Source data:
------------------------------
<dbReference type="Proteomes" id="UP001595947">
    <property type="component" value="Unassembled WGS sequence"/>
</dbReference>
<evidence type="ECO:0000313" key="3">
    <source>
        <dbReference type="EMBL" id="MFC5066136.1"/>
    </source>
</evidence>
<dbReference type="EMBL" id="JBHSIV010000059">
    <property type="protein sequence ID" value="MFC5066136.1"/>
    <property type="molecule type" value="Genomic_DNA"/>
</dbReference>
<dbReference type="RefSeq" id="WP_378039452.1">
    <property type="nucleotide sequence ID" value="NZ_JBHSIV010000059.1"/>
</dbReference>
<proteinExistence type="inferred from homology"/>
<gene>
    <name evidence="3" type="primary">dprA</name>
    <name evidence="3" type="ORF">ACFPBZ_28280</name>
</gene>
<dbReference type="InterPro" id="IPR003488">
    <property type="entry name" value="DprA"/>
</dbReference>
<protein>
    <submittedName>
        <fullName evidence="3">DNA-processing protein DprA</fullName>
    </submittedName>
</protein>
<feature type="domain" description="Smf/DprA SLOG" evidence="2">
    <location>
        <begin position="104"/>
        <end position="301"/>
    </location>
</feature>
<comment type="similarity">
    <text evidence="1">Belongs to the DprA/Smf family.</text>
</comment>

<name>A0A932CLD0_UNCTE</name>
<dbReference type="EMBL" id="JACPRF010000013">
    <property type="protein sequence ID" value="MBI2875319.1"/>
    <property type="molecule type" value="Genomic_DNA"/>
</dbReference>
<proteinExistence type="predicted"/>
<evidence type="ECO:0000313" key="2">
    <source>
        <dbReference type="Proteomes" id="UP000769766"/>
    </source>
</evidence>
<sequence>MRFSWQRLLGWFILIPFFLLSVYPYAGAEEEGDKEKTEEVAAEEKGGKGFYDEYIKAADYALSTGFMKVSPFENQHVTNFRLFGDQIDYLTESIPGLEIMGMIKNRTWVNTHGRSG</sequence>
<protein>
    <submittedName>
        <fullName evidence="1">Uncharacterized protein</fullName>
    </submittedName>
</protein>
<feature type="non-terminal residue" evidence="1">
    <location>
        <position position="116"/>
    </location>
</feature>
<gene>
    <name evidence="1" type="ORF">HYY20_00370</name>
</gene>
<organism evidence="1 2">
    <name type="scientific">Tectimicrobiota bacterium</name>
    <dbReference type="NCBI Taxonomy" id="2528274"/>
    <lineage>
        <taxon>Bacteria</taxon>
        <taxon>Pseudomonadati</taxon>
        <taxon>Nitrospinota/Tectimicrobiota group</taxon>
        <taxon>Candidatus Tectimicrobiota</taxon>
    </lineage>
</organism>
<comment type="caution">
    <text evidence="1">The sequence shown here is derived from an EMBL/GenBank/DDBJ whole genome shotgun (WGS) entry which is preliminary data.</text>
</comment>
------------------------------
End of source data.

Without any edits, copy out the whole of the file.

<dbReference type="Proteomes" id="UP001595947">
    <property type="component" value="Unassembled WGS sequence"/>
</dbReference>
<evidence type="ECO:0000313" key="3">
    <source>
        <dbReference type="EMBL" id="MFC5066136.1"/>
    </source>
</evidence>
<dbReference type="EMBL" id="JBHSIV010000059">
    <property type="protein sequence ID" value="MFC5066136.1"/>
    <property type="molecule type" value="Genomic_DNA"/>
</dbReference>
<dbReference type="RefSeq" id="WP_378039452.1">
    <property type="nucleotide sequence ID" value="NZ_JBHSIV010000059.1"/>
</dbReference>
<proteinExistence type="inferred from homology"/>
<gene>
    <name evidence="3" type="primary">dprA</name>
    <name evidence="3" type="ORF">ACFPBZ_28280</name>
</gene>
<dbReference type="InterPro" id="IPR003488">
    <property type="entry name" value="DprA"/>
</dbReference>
<protein>
    <submittedName>
        <fullName evidence="3">DNA-processing protein DprA</fullName>
    </submittedName>
</protein>
<feature type="domain" description="Smf/DprA SLOG" evidence="2">
    <location>
        <begin position="104"/>
        <end position="301"/>
    </location>
</feature>
<comment type="similarity">
    <text evidence="1">Belongs to the DprA/Smf family.</text>
</comment>

<name>A0A932CLD0_UNCTE</name>
<dbReference type="EMBL" id="JACPRF010000013">
    <property type="protein sequence ID" value="MBI2875319.1"/>
    <property type="molecule type" value="Genomic_DNA"/>
</dbReference>
<proteinExistence type="predicted"/>
<evidence type="ECO:0000313" key="2">
    <source>
        <dbReference type="Proteomes" id="UP000769766"/>
    </source>
</evidence>
<sequence>MRFSWQRLLGWFILIPFFLLSVYPYAGAEEEGDKEKTEEVAAEEKGGKGFYDEYIKAADYALSTGFMKVSPFENQHVTNFRLFGDQIDYLTESIPGLEIMGMIKNRTWVNTHGRSG</sequence>
<protein>
    <submittedName>
        <fullName evidence="1">Uncharacterized protein</fullName>
    </submittedName>
</protein>
<feature type="non-terminal residue" evidence="1">
    <location>
        <position position="116"/>
    </location>
</feature>
<gene>
    <name evidence="1" type="ORF">HYY20_00370</name>
</gene>
<organism evidence="1 2">
    <name type="scientific">Tectimicrobiota bacterium</name>
    <dbReference type="NCBI Taxonomy" id="2528274"/>
    <lineage>
        <taxon>Bacteria</taxon>
        <taxon>Pseudomonadati</taxon>
        <taxon>Nitrospinota/Tectimicrobiota group</taxon>
        <taxon>Candidatus Tectimicrobiota</taxon>
    </lineage>
</organism>
<comment type="caution">
    <text evidence="1">The sequence shown here is derived from an EMBL/GenBank/DDBJ whole genome shotgun (WGS) entry which is preliminary data.</text>
</comment>